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Journeys : Apr May 2011
Your views We should drive like the English! Iam appalled to think that there is a move to reduce speeds on countr y roads. This is nothing more than a simplistic theory that lower speed equates to fewer crashes. The answer is simple – Tasmanians on the whole are not very good drivers and require more dr iver education. The cur rent T V adver ts are going some way to cor recting this and this is the sort of initiative we should be looking at. Hav ing just returned from a few years in the UK, I can report that driving there is of a much higher standard. With the intensity of traffic there it has to be, but incredibly people are far more tolerant and helpful towards other drivers. To survive on the roads over there requires constant concentration and that is where these proposed speed reductions fall down. The more legislation there is, the more people are lulled into a false sense of security, in that because it is legal then it must be OK. I find my concentration levels are at their best if I am doing my own speed and making my own judgments. Lower speeds will tend to bunch drivers up and reduce their attention levels as they are dulled into the tedium of travelling at someone else’s pace. Please do not go ahead with this speed reduction proposal – it isn’t that straightforward and it isn’t likely to achieve its aim. Mike Wellman, Legana Selfish control freaks? Honestly, you have to question the mentality of too many drivers, or at least I do. I’m a vehicle-driving commuter who uses the Lyell Highway between New Norfolk and Granton on a daily basis. AndIwantittostaythatway,soItrynot to break the speed limit, as I can’t afford to lose my licence. I’m not knocking those who speed and break the law – but those who don’t! No wonder there’s so much road rage, with so many selfish unthinking moron dr ivers on our roads. Too often it happens to me. I’m driving at the r ight speed limit of 100 before, and in, the overtaking zone, only to be over taken by drivers w illing to go faster than me. I don’t mind that. But what really gets me upset is when the overtaking section ends and they slow down to drive at a slower than 100 speed, where 100 is still allowed. But when they arrive at the 80 zone, where they should only do 80, they don’t. They go faster. And when they get to the 70 zone, they’ll still go faster. So what exactly is the matter with them? Selfish control freaks or what? Go too slow in the 100 zone, only to go too fast in the below 100 zones? And by the way – according to the erected signage, the Tasmanian Government spent an estimated $14 million on fixing up the Lyell Highway between New Norfolk and Granton. You’ve only got to drive it to see that $14 million wasn’t enough, as already it’s falling apar t again in several places. Phillip Truscott In praise of speed limiters Iam pleased that Barbara R Benson (RACT Journeys in February) is pleased with the speed limiter in her Peugeot 308. Like Barbara, I think they should be standard on all vehicles. Currently, they are available on most models of Citroen, Peugeot, Renault and Mercedes vehicles. They are more useful than speed alerts that just make annoying beeping noises, and more useful than the expensive active cruise control systems being marketed enthusiastically on many luxury and semi- luxury cars. Importantly, they work in traffic, including heav y traffic, and help us to comply with the 40km/h and 50km/h speed limits that are becoming increasingly common in urban areas. Normal cruise control systems set a minimum speed and need to disable themselves if we touch the brake. They are nearly useless in traffic. (I have a friend in Adelaide who claims that he uses his in traffic, but he is very clever, and when he describes how he uses his cr uise control stalk as a hand throttle, I think of a golfer and a hammock.) The speed control systems that Barbara and I find so wonderful set a maximum speed, so don’t need to disable themselves when we touch the brake. While we dr ive slower than the speed limit, we have full control of the vehicle and just drive normally. To pre-empt a potential complaint from readers who think that they need to exceed the speed limit ‘to get out of trouble’, the systems are very clever, and use the kick- down mechanism of the transmission to disable themselves if we insist on being photographed by Cecil B de Speed Camera. Keith Anderson, Kingston In favour of speed limit reductions Iwr ite to support the need to reduce speed limits on Tasmanian rural roads. The only exception I have to the proposal is that I believe that there are sections of sealed roads where the speed limit should be reduced to 80 km/h. Ex amples of this are the Tasman Highway between St Patricks River at the foot of the Sideling, r ight through to Scottsdale; and on St Marys Pass and Elephant Pass. There are also many others where 90 km/h is too fast. I drive an average of 30,000 kilometres per year and face frequent dangerous situations. I emphasise that not many of these are the result of bad driving by truckies but more are caused by car drivers just driving too fast where no benefit can really be seen from their speed. I find interstate dr ivers (identified from the hire-drive ads on the rear of the cars) are also travelling too fast on roads they aren’t familiar with. Why they bother to visit beautiful Tasmania and drive round the state pretending in many cases to be Jack Brabham I am at a loss to know. I would also draw attention to the dangers created by motorcyclists. While their T V advertisements paint them as careful r iders, I have found most of them hug the centre white lines and travel at excessive In our community 12 April / May 2011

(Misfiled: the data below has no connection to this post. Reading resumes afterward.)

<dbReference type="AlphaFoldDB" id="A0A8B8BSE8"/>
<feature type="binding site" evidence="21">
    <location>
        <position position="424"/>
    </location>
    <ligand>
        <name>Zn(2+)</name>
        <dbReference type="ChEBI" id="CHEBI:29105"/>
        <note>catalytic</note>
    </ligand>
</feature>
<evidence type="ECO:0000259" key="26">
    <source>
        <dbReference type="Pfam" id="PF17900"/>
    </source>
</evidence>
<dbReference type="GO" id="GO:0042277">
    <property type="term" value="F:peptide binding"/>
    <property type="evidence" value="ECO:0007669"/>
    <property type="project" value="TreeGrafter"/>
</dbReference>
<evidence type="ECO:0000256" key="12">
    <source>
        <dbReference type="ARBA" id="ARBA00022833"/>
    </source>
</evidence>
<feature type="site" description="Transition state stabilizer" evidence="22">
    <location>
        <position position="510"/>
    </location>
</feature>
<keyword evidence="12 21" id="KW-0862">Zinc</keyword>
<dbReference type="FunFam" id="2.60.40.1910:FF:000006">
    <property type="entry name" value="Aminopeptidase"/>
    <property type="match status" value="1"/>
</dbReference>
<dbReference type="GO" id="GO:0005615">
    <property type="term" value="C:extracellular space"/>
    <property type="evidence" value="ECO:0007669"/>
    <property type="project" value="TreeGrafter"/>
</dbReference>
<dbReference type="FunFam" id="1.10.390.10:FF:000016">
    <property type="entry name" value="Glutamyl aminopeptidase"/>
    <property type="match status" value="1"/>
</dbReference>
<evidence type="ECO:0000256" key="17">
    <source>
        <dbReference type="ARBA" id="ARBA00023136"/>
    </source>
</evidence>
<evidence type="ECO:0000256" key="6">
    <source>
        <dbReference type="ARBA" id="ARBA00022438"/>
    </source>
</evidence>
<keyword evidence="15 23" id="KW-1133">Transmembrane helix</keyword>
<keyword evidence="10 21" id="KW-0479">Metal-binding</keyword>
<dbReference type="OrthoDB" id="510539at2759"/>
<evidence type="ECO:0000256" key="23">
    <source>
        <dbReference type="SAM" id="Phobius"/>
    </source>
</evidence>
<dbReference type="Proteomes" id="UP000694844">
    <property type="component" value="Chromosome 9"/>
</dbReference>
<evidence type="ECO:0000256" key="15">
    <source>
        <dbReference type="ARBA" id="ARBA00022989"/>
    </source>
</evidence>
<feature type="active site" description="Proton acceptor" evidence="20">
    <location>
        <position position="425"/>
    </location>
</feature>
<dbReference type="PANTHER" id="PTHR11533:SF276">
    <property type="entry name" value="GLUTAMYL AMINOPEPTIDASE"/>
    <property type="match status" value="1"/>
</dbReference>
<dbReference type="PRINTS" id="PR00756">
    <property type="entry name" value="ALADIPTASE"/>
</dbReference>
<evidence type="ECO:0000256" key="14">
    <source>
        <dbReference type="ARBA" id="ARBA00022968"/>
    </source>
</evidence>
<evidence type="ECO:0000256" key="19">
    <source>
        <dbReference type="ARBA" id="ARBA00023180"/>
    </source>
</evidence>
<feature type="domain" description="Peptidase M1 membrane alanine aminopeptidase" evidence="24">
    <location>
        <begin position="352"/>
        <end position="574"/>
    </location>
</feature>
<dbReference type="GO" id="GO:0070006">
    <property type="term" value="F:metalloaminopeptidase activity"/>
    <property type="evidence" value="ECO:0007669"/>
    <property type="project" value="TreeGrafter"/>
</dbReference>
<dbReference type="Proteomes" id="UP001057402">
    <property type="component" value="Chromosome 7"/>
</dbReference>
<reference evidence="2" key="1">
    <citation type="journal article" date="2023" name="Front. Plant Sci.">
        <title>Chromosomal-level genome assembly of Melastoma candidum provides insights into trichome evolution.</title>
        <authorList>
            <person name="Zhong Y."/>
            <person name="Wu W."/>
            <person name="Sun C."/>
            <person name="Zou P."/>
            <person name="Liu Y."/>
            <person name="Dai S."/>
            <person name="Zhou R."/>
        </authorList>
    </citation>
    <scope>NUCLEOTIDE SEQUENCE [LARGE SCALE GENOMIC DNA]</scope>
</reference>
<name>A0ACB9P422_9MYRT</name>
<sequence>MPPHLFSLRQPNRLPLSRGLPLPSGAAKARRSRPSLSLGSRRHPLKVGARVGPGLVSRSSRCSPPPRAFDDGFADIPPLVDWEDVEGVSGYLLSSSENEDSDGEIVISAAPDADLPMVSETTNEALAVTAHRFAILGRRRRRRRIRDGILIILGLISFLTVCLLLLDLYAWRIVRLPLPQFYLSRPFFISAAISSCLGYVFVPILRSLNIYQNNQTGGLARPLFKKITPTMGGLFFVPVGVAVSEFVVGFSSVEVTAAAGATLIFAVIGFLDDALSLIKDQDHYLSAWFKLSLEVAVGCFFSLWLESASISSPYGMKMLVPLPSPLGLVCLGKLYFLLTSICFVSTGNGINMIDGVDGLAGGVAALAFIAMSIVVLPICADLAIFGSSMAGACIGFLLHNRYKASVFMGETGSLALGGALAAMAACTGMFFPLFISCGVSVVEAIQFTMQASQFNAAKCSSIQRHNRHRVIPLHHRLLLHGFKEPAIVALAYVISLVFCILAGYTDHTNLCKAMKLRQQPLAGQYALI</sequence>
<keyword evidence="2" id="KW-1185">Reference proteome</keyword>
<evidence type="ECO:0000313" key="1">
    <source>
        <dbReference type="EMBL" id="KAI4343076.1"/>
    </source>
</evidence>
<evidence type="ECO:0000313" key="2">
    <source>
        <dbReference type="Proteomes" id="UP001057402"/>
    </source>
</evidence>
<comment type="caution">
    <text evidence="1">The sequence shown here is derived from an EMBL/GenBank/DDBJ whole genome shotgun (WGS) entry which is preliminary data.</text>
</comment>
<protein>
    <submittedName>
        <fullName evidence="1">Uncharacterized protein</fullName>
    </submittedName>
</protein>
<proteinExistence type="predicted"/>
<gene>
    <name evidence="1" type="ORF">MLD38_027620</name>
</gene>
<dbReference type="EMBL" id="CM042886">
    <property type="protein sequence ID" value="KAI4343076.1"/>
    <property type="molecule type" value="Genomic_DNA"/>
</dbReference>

Feb March 2011
Jun Jul 2011